ST. PETERSBURG, Fla. — Joe Maddon had a plan in his back pocket, but he made sure not to tell Game 4 starter Jeremy Hellickson.
“I didn’t want to put anything in his head,” Maddon said. “I just wanted him to go out there and play.”
It wasn’t a secret that Hellickson was struggling.
In August, he gave up 21 runs over five starts, going 0-4.
When Hellickson found out he was going to start Game 4, even he was surprised.
Maddon figured he would keep Hellickson’s leash short.
“Originally, I thought or had hoped for Helly getting through the lineup maybe one time, maybe through [Dustin Pedroia] Pedroia and then turning it over at that point,” he said.
But with the Rays facing elimination for the fifth time in 10 days, Maddon couldn’t risk Hellickson struggling.
After getting through the first with no issues, Hellickson quickly unraveled, throwing eight straight balls to David Ortiz and Mike Napoli and loading the bases on a Daniel Nava single.
Maddon had to break the emergency glass.
“If he had got off really good and stayed good, I would have let him go on farther,” Maddon said. “But I really thought looking at it, just trying to game plan.”
From there, everything about the 3-1 American League Championship Series Game 4 loss that ended the Rays season was on-the-fly, survival-mode decision-making.
“That was the game plan,” Maddon said. “But that kind of got blown up.”
By the end of the night, Maddon was all out of contingency plans.
He had burned through nine pitchers, including Game 1 starter Matt Moore, somehow sewing together enough arms to take a temporary one-run lead, only to fall behind the Red Sox by two insurmountable runs in the seventh.
Maddon desperately tried to put together pieces in his bullpen to keep a Rays team that had been gasping for air for nearly two weeks alive.
“The plan was that Helly, we’d have gone longer than just three outs and then after that, we were just going to try to piece it together based on handedness and their lineup and etc.,” Maddon said.
With Hellickson falling apart, Maddon called on Jamey Wright to try clean up the bases-loaded mess in the second inning. This was the same same Jamey Wright who gave up four runs in the eighth inning in Game 1 in his postseason debut.
It was a dice roll. And with Wright on the mound, Maddon still had Game 1 starter Matt Moore warm up in the pen.
That Wright got the Rays out of the inning was a minor miracle. He caught Jarrod Saltalamachia staring at curveball that just caught the outside of the plate.
Then Stephen Drew shot a rope down the line — the kind that stops hearts — but James Loney — all 6 feet, 3 inches of him — stretched to make the grab, tried to tag Nava at first but couldn’t, then had the presence of mind to make the throw to double off Napoli at second.
The next inning, he made an even more surprising decision to go with Moore, who lasted just 4.1 innings and gave up seven runs in Game 1.
Before the game, Maddon made it clear Moore was available but only in a certain situation.
After getting two scoreless innings from Moore and two more from Alex Torres, Maddon started believing in his backup plan.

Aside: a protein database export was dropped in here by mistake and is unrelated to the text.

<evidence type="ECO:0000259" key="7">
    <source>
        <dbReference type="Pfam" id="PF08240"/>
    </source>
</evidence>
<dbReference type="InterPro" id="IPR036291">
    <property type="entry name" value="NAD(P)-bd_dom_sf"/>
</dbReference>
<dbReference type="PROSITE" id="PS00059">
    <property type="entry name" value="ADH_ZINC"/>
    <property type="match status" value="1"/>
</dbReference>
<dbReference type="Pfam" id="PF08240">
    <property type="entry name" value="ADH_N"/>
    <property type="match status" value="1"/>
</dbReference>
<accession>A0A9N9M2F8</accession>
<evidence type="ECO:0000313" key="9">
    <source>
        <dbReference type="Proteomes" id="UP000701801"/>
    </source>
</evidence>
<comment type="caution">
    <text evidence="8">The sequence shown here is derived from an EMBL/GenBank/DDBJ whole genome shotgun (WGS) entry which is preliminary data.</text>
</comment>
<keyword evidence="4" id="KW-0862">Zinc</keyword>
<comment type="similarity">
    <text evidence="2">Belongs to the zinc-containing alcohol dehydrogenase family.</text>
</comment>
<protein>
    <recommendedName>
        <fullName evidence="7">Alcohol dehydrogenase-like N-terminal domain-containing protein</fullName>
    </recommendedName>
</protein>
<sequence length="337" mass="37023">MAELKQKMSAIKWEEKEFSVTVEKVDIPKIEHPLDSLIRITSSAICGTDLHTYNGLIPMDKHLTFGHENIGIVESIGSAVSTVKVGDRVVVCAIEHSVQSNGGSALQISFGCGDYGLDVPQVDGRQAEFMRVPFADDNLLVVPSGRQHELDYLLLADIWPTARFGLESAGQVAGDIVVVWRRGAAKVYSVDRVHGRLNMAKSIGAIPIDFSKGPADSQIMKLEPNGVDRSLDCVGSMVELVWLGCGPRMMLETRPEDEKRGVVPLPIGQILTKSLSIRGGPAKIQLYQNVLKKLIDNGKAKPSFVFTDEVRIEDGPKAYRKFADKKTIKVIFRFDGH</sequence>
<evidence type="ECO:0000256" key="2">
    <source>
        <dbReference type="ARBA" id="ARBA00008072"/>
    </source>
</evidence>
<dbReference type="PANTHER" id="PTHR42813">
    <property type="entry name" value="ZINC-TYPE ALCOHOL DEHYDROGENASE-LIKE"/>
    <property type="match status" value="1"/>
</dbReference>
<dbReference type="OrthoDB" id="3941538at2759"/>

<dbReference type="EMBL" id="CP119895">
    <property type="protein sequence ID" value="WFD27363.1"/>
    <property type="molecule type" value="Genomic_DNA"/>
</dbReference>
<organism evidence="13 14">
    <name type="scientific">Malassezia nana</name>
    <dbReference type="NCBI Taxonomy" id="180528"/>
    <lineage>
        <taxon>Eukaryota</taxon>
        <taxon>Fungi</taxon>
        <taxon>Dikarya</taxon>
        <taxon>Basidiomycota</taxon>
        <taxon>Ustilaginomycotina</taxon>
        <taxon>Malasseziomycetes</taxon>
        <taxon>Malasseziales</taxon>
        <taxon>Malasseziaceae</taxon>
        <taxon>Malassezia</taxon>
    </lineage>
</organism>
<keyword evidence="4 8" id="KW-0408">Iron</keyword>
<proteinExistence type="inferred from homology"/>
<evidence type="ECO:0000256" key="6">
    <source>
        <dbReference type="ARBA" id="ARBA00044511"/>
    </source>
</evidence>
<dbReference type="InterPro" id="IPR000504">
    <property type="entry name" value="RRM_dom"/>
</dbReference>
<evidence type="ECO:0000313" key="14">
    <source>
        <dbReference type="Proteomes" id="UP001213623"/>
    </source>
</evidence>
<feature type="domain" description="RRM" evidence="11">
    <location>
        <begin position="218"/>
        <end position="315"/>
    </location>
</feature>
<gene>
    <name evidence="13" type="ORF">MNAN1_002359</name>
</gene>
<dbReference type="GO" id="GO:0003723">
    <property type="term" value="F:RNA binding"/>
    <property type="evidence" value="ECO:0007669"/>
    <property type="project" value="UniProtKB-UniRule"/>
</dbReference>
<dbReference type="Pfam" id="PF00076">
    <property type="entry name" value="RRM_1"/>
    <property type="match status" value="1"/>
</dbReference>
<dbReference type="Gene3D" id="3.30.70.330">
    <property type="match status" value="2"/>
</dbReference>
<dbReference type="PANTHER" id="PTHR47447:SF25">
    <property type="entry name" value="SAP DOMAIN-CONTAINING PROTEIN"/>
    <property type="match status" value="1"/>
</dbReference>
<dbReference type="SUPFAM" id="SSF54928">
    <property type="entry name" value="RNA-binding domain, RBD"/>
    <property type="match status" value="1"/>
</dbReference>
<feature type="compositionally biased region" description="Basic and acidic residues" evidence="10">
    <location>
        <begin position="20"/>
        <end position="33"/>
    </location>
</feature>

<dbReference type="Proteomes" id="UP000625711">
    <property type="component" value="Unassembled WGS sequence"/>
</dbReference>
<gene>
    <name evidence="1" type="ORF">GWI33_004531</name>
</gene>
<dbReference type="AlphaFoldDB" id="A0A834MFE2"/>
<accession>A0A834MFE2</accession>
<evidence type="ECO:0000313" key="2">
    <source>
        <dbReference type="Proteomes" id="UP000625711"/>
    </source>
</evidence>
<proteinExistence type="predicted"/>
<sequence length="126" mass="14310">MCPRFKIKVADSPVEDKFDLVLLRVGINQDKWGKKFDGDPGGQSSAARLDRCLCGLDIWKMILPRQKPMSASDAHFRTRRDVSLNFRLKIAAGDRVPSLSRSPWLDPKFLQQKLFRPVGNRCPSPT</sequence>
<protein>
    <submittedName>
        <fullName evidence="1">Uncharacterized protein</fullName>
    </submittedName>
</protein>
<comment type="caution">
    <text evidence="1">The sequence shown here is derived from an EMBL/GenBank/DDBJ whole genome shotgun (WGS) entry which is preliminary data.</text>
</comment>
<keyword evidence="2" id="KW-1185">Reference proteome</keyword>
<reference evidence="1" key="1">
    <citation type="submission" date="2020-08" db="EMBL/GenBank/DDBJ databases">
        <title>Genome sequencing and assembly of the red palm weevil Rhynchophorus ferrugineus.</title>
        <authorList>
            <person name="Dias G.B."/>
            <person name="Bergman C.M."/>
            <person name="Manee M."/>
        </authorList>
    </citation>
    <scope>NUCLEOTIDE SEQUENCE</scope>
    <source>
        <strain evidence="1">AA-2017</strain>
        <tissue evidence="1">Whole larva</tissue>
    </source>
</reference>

“It was there,” he said. “It was all there.”
When the Rays took a 1-0 lead in the sixth, on David Dejesus’s RBI single, it seemed like they would pull it off.
Maddon still had Chris Archer prepared to do some long work and even though he had thrown 28 pitches the night before, Maddon used Jake McGee as well.
“I really thought we could do 1-0,” Maddon said. “I really thought it was in our abilities.”
Five pitchers managed to sew together 6⅔ scoreless innings and put the Rays in position to grab a slim lead, but the house of cards crashed in seventh.
After McGee walked pinch hitter Xander Bogaerts and gave up a single to Jacoby Ellsbury, Maddon didn’t want things to get out of hand.
But he could sense it slipping away.
“The tipping point might have been the walk to Bogaerts,” Maddon said. “That’s pretty much how that thing began to roll.”
He called on Joel Peralta to face Shane Victorino with two on and two outs.
The first pitch Peralta threw went wild on him, bouncing by catcher Jose Lobaton to the backstop, allowing Bogaerts to score the tying run and Ellsbury, who was already on the move for a steal of second, to race to third.
It was a matter of moments before Ellsbury would score the run that sealed the Rays’ fate on Victorino’s infield single.
The Sox finally kicked the Rays last leg from under them.
“They were really good,” Maddon said. “They didn’t make any mistakes. You could see their grit. From spring training on, I think they’ve really promoted the character of their ground and they’re just gamers. They’ve got a bunch of gamers over there.”
With his team’s season slipping away, Maddon was trying to figure out what desperate measures were still left.
He had already exhausted every ounce of his baseball intelligence, every shred of luck and nearly every pitcher in his bullpen.
If it came down to it, he figured, he would use David Price, even though he was planning on saving him for Game 5.
“I don’t even have any idea who would have started that [game],” Maddon said. “It didn’t really matter because without winning a Game 4, there is no Game 5.”